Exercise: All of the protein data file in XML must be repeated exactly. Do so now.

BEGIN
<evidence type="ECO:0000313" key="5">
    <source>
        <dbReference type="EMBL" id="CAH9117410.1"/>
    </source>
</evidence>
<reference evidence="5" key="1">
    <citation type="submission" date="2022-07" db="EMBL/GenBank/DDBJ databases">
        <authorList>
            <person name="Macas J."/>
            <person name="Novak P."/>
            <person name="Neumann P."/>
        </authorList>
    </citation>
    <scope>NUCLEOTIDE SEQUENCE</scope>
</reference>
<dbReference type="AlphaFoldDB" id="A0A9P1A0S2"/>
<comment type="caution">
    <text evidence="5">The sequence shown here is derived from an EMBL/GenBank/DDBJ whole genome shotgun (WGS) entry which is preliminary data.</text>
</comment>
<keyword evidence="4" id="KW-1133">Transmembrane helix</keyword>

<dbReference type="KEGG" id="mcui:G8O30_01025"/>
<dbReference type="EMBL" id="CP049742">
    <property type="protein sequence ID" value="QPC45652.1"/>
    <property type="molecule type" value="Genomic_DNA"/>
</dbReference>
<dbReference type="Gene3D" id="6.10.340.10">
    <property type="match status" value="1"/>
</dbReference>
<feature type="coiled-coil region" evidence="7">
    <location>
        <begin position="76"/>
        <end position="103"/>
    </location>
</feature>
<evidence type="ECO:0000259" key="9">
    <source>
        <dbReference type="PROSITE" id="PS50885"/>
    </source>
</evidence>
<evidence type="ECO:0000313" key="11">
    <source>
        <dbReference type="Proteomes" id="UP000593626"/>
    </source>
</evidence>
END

<evidence type="ECO:0000313" key="5">
    <source>
        <dbReference type="EMBL" id="CAH9117410.1"/>
    </source>
</evidence>
<reference evidence="5" key="1">
    <citation type="submission" date="2022-07" db="EMBL/GenBank/DDBJ databases">
        <authorList>
            <person name="Macas J."/>
            <person name="Novak P."/>
            <person name="Neumann P."/>
        </authorList>
    </citation>
    <scope>NUCLEOTIDE SEQUENCE</scope>
</reference>
<dbReference type="AlphaFoldDB" id="A0A9P1A0S2"/>
<comment type="caution">
    <text evidence="5">The sequence shown here is derived from an EMBL/GenBank/DDBJ whole genome shotgun (WGS) entry which is preliminary data.</text>
</comment>
<keyword evidence="4" id="KW-1133">Transmembrane helix</keyword>

<dbReference type="KEGG" id="mcui:G8O30_01025"/>
<dbReference type="EMBL" id="CP049742">
    <property type="protein sequence ID" value="QPC45652.1"/>
    <property type="molecule type" value="Genomic_DNA"/>
</dbReference>
<dbReference type="Gene3D" id="6.10.340.10">
    <property type="match status" value="1"/>
</dbReference>
<feature type="coiled-coil region" evidence="7">
    <location>
        <begin position="76"/>
        <end position="103"/>
    </location>
</feature>
<evidence type="ECO:0000259" key="9">
    <source>
        <dbReference type="PROSITE" id="PS50885"/>
    </source>
</evidence>
<evidence type="ECO:0000313" key="11">
    <source>
        <dbReference type="Proteomes" id="UP000593626"/>
    </source>
</evidence>